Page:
Coaches' history together abnormal

By: Bob Holt
Published: Tuesday, November 19, 2019
Nevada head coach Eric Musselman, center, is held back by assistant coach Johnny Jones, right, as he yells at game official Tommy Nunez, center left, after an NCAA college basketball game against San Diego State Saturday, March 3, 2018, in San Diego. San Diego State won, 79-74. (AP Photo/Gregory Bull)
Nevada head coach Eric Musselman, center, is held back by assistant coach Johnny Jones, right, as he yells at game official Tommy Nunez, center left, after an NCAA college basketball game against San Diego State Saturday, March 3, 2018, in San Diego. San Diego State won, 79-74. (AP Photo/Gregory Bull)

FAYETTEVILLE -- Before tonight, the last time Eric Musselman and Johnny Jones coached a game in Walton Arena, they were on the visiting bench with LSU.

It was the regular-season finale on March 7, 2015, and the Tigers -- with Jones as their head coach and Musselman as an assistant coach -- beat the No. 18 Razorbacks 81-78 on Keith Hornsby's three-point basket from the corner at the buzzer.

"I think the fans at Arkansas really should boo Eric when he comes out, because he designed that last play for Hornsby," Jones, now Texas Southern's coach, said with a laugh. "It really was a miraculous shot and a magnificent game.

"Winning that game meant a lot as far as helping us get into the NCAA Tournament."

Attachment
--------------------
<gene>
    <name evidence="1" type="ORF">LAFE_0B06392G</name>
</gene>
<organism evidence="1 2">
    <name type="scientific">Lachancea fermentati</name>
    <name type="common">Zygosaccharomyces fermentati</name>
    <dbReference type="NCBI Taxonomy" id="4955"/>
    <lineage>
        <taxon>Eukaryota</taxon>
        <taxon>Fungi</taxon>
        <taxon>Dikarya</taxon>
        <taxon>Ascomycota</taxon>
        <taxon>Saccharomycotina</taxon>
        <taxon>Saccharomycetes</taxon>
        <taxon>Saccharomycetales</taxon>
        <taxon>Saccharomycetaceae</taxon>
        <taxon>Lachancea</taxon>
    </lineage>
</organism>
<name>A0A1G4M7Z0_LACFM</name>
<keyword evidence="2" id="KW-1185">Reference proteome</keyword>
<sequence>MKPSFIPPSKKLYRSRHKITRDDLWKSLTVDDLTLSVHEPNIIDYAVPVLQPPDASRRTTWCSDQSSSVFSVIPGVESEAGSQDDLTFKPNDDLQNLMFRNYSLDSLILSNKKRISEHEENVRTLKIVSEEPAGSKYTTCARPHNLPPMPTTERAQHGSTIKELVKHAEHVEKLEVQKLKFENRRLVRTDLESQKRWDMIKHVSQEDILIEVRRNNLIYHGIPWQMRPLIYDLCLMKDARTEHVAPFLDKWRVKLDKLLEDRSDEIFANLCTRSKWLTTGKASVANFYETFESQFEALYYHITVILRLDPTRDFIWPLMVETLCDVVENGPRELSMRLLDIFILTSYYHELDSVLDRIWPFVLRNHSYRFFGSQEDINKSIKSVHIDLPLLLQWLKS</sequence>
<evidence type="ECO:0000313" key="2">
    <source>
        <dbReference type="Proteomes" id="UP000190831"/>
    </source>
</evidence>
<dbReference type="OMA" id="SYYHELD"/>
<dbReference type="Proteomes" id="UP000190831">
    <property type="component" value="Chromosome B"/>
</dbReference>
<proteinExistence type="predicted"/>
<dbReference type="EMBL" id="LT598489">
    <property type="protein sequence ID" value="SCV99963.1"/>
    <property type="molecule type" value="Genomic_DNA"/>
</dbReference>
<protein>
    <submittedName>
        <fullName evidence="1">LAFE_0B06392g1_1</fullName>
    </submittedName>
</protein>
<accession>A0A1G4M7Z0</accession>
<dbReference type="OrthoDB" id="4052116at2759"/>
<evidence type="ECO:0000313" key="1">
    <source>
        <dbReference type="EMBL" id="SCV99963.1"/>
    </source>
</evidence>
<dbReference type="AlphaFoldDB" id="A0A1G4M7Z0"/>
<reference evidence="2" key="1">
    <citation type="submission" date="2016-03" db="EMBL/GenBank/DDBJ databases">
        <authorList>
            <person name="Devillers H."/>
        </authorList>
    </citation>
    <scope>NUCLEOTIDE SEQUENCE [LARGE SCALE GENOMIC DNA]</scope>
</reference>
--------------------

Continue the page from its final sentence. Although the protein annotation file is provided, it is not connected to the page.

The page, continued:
Fans won't be booing Musselman -- who is in his first season as the University of Arkansas coach -- when the Razorbacks (3-0) play Jones and Texas Southern (0-3) at 7 tonight. Arkansas has beaten Rice, North Texas and Montana by an average of 29.7 points.

"I think Eric's done a tremendous job of coming in and setting the tone for his team and the way they're preparing and playing," Jones said. "He's really getting the best out of his guys.

"They're a very sound and solid defensive team. I think the players have really transitioned well and bought into his system."

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Musselman had been an Arizona State assistant for two seasons and was considering a return to the NBA as an assistant coach with Flip Saunders and the Minnesota Timberwolves when Jones called after the 2013-14 season and asked him to come to Baton Rouge and interview for a job at LSU.

Saunders had played for Bill Musselman -- Eric's father -- at the University of Minnesota.

"It would have been really comfortable for me because I've known Flip for so long," Musselman said. "Johnny called the same week, actually."

Musselman had never met Jones, but he was friends with David Patrick, an LSU assistant coach at the time who is now the head coach at California-Riverside.

"David said, 'Hey, get on a plane to Baton Rouge. At least come have dinner with us if nothing else,' " Musselman said. "I really liked Coach Jones a lot.

"Sat down with the family and we wanted to stay on the path of college coaching, and so I passed up what could have been a really comfortable situation with the Timberwolves to go with Coach Jones, and it was awesome."

Jones said he was looking to add a coach with an NBA background, and Musselman was a perfect fit.

"Eric is what I refer to as a basketball junkie," Jones said. "He's just eaten up with it really 24 hours, seven days a week. That's his focus.

"When you're in the business that we're in, you want those type of people around you. He's one of those guys that he never ceases trying to learn and to get better at his trade."

Musselman, an NBA head coach with Golden State and Sacramento, landed his first college head coaching job at Nevada after helping LSU go 22-11 and make the 2015 NCAA Tournament.